At Arlene Bujese Gallery in East Hampton, NY (1995)
Directed and Designed by Maria Pessino
ABOUT THE PLAY
The Baltimore Waltz is a play by Paula Vogel. Essentially a series of comic vignettes underlined by tragedy, the farce traces the European odyssey of sister and brother Anna and Carl, in search of hedonistic pleasure and a cure for her terminal illness, the fictitious ATD (Acquired Toilet Disease) she contracted by using the bathrooms at the elementary school where she teaches.
Knowing her life is nearing its end, Anna is driven by a lust that compels her to have casual sex with as many men as possible during their travels, a passion shared by her gay brother. Assisting the pair is the mysterious Third Man, a reference to the classic suspense film starring Joseph Cotten and Orson Welles, to which Vogel frequently alludes in detail.
The play was Vogel's response to the 1988 death of her brother Carl, who died from complications due to AIDS before they were able to enjoy a long planned European vacation.
ABOUT THE AUTHOR
A productive playwright since the late 1970s, Vogel first came to national prominence with her AIDS-related seriocomedy The Baltimore Waltz, which won the Obie award for Best Play in 1992. She is best known for her Pulitzer Prize-winning play How I Learned To Drive (1997), which examines the impact and echoes of child sexual abuse and incest. Other notable plays include Desdemona, A Play About A Handkerchief (1979); The Oldest Profession (1981); And Baby Makes Seven (1984); "Hot 'N Throbbing" (1994); and The Mineola Twins (1996).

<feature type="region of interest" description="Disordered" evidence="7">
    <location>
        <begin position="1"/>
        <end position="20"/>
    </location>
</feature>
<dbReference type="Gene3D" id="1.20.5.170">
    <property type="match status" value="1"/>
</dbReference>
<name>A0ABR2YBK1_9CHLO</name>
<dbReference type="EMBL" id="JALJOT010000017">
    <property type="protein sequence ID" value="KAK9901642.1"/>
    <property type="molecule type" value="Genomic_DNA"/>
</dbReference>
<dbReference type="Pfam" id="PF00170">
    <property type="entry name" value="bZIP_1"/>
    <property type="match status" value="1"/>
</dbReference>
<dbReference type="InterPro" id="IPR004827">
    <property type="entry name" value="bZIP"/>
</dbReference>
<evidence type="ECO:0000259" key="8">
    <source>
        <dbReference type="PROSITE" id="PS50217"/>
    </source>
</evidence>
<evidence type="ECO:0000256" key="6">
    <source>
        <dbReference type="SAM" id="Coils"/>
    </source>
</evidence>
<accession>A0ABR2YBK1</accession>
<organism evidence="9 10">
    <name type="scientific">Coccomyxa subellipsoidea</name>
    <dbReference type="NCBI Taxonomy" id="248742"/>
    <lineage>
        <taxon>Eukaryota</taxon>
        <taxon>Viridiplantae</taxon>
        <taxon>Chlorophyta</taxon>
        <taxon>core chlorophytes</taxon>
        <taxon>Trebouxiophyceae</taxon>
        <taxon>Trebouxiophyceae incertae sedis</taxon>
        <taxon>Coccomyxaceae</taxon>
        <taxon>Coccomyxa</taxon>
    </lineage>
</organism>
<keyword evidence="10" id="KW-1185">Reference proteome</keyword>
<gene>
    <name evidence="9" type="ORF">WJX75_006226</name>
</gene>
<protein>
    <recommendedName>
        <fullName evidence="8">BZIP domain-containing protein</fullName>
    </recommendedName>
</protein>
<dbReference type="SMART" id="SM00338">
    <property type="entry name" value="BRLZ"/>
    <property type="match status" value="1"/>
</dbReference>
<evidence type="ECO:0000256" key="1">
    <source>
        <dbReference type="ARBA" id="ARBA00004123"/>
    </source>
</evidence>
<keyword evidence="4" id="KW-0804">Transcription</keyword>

Although no particular theme or topic dominates her work, she often examines traditionally controversial issues such as sexual abuse, and prostitution. Asserting that she "writes the play backwards," moving from emotional circumstances and character to craft narrative structure, Vogel says, "My writing isn't actually guided by issues ... I only write about things that directly impact my life." Vogel's family, especially her late brother Carl Vogel, serves as an influence to her writings. Carl's likeness appears in such plays as The Long Christmas Ride Home (2003), The Baltimore Waltz, and And Baby Makes Seven.
Diane Grotke, Lane Luckart and James Walsh
Elisabeth Willoughby – Stage Manager, Lights operator
Odd Fellows' Labor Of Love at Bujese The East Hampton Independent - August 2, 1995 Roger Ziegler view article (pdf)
Stage Write: The Baltimore Waltz The East Hampton Independent - August 9, 1995 Bridget LeRoy view article (pdf)
Reviews: A Dreamy, Surreal Dance With Death Newsday - August 11, 1995 Steve Parks view article(pdf)
"Baltimore Waltz" Confusion, Rewards The Southampton Press Steve Parks view article (pdf)